Mund finds it hard to reconcile Carlson's public persona with the woman Mund claims has "systematically silenced me, reduced me, marginalized me, and essentially erased me in my role as Miss America in subtle and not-so-subtle ways on a daily basis."

She elaborates to THR: "After all this, I do admire Gretchen's courage to come forward when she did because I now realize how tough and how scary it is. At the same time, I wish I would have had support from her because she is someone who went through harassment — at a different level, obviously, and in a different situation — but she knows how bad it can be on the other side."

"I just want to be heard in the same way she wanted to be heard," adds Mund, who says she's been vocal about her issues with the organization's leadership since January. "My voice matters just as much as she feels hers does."

Mund's pageant sisters are certainly paying attention. More than 20 former Miss Americas, many of whom have expressed public praise for Mund, are now demanding that the entire Miss America board of directors, including Carlson and Hopper, resign. A petition calling for the same has been signed by over 21,000 people.  

In the state of New Jersey, where Miss America is crowned each year in Atlantic City, workplace bullying is defined as "deliberate insults, threats, demeaning comments, constant criticism, overbearing supervision, profane outbursts, blatant ostracism, being overworked or simply not communicating with colleagues."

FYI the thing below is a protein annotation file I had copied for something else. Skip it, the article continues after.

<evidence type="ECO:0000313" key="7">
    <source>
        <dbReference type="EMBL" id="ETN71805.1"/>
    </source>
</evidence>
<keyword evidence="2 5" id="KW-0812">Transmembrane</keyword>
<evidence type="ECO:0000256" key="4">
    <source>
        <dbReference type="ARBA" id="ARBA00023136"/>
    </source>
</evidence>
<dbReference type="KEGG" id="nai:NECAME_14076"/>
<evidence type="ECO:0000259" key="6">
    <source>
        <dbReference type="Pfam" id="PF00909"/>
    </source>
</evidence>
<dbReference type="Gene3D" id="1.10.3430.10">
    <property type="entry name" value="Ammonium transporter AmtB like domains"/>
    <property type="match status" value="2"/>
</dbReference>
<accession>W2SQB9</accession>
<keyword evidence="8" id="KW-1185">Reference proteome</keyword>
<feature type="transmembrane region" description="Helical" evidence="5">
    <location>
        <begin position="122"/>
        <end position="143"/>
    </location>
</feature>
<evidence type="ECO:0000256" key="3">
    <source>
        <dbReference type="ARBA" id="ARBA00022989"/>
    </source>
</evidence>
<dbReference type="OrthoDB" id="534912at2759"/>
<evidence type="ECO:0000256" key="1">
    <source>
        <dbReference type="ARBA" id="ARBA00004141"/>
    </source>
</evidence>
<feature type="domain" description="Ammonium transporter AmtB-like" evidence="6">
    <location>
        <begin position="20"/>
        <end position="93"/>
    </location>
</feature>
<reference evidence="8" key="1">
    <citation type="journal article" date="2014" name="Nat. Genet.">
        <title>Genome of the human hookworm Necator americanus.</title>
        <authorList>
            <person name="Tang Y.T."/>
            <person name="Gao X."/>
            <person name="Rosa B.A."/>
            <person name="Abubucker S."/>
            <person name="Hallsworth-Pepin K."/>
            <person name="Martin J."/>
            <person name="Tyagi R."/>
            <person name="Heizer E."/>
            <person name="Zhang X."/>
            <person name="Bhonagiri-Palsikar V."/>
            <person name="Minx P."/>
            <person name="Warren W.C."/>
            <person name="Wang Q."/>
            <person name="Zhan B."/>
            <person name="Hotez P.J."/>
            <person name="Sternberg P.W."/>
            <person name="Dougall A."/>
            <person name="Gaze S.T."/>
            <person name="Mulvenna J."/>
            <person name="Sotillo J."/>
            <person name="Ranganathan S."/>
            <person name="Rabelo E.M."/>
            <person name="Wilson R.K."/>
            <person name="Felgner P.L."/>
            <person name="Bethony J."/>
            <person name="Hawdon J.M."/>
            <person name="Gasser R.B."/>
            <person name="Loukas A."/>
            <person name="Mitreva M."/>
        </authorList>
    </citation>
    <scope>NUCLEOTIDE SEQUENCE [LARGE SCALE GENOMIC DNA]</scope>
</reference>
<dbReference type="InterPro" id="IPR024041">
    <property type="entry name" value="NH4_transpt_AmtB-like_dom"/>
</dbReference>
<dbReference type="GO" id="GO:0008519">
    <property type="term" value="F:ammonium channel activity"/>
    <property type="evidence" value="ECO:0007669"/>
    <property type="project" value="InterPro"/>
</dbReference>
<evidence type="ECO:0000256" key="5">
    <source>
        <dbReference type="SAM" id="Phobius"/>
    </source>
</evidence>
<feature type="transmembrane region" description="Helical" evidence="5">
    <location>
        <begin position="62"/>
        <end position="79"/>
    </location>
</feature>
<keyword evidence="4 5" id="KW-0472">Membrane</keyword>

Mund believes that what she has experienced falls under this definition. However, she tells THR that she'd like to avoid taking legal action against Carlson, Hopper or the Miss America Organization. "I think we all have the same goal," says Mund. "I hope we all want Miss America to survive. I prefer not to take legal action. I just want us to air it out, point out the concerns and fix them. Let's move on."

Carlson refuted Mund's claims in a lengthy Twitter statement Aug. 19. Since then, she has attempted to reach Mund via phone. "I just prefer written communication at this point," Mund says. "There's been a loss of trust, so that's what I've requested."

After sharing her letter, Mund says she's been receiving "emails about security instructions" for Sept. 9, the day she is set to hand over the crown to a new competitor at Miss America 2019. "But they're also forwarding media requests directly to me, to handle on my own," she says. "So, I have no idea what's going on. Sometimes I think to myself, 'Is this a game? Is this a setup?' Those are thoughts I have, and thoughts I have had throughout my tenure."

Mund has also thought about the "possibility" of being dethroned before this year's pageant takes place — which would be a first in the 97-year history of Miss America. But, if she does have to hand in her tiara and sash ahead of time, she'll do it with a smile on her face.

"Yes, it is a possibility that they take away my crown. But if they strip me of my title early, speaking out would have been well worth it. I have no regrets," she says. "I want the next winner to know that she's stronger than she thinks she is. I kept thinking I was going to break, but I didn't. Women are so strong. And I want her to know that she has my support and the support of everyone who supported me."

Mund, who has plans to attend law school in the fall of 2019, concludes: "She needs to know that she has a voice and it's important. If she feels like she can't use it, grab that microphone and use it louder. She can really cause change."